Museums and Ethnological Collections: How to Deconstruct the Ordering Spaces and the Classificatory Categories?

Karoline Noack, Diego Ballestero (Bonn)

AM 03

Since their creation, museums characterise themselves as ordering spaces which, reproducing Western categories, tried to delimitate and adapt the cultural and natural diversity in agreement with European representations. Throughout time, the material culture has been dismembered with the ambition of classifying the objects according to their origin: nature/culture; its raw material: organic/inorganic; its place of origin: North/South, Coast/Mountain, Andes/Amazonia, urban/rural; its function: domestic/ritual; its ontological state: alive/dead; its temporal belonging: past/present; its academic discipline: archaeological/ethno graphic, and even other subjectivities: modern/traditional. These dichotomies or classificatory systems prevented that the objects could be understood in their multi-purpose character as well as in their potential to interrelate and materially manifest activities, thoughts, needs and beliefs.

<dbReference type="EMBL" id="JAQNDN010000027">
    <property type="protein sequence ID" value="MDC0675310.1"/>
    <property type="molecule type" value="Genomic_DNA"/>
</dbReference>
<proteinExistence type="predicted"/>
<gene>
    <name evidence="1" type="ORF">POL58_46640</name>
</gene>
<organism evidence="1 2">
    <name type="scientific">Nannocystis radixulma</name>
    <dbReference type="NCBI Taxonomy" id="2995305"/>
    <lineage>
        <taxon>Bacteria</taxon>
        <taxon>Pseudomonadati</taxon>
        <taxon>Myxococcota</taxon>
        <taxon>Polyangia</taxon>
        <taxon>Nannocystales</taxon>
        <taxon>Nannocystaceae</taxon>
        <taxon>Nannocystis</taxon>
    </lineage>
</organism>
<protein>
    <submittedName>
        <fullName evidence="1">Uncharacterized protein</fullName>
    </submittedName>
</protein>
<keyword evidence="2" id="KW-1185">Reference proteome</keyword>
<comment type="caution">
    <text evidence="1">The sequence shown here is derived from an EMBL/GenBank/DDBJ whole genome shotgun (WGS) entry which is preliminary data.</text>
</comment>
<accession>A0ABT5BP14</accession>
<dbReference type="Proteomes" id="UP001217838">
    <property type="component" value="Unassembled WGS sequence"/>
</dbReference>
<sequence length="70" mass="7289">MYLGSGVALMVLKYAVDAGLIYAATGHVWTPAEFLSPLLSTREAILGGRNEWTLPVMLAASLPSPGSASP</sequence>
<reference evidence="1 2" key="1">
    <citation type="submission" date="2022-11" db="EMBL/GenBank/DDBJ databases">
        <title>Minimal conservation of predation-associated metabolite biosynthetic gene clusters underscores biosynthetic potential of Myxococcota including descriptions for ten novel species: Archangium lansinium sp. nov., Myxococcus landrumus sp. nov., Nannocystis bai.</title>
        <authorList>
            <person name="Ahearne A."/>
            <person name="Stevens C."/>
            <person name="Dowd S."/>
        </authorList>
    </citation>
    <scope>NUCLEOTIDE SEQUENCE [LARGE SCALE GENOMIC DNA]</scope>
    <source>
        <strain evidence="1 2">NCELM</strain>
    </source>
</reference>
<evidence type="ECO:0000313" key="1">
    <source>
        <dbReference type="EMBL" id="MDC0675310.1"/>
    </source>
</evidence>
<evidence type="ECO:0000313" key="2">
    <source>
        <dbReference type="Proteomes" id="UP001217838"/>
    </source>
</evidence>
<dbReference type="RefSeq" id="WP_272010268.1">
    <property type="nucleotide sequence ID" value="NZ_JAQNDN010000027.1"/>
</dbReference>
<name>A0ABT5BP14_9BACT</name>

Nowadays, several museum exhibitions are trying to decolonise these monological modalities of presenting objects. This has been done, among other efforts, through the inclusion of epistemologies of indigenous or local communities – which are closely related to this materiality – and that have been largely excluded from these asymmetric and colonial museological spaces in previous centuries. Today, the challenge is how we create and organise the museum collections in multidimensional ways and take into consideration different and diverse perspectives. This panel invites us to critically discuss both the ordering systems as well as the classificatory categories that were used throughout time in each museum and/or collection. The idea is to analyse the questionings proposed by B/Ordering Cultures and to suggest new ordering systems in which the multivocality and the contextualisation of the material culture are expressions of the epistemological and ontological turn that has been discussed in the last decades.


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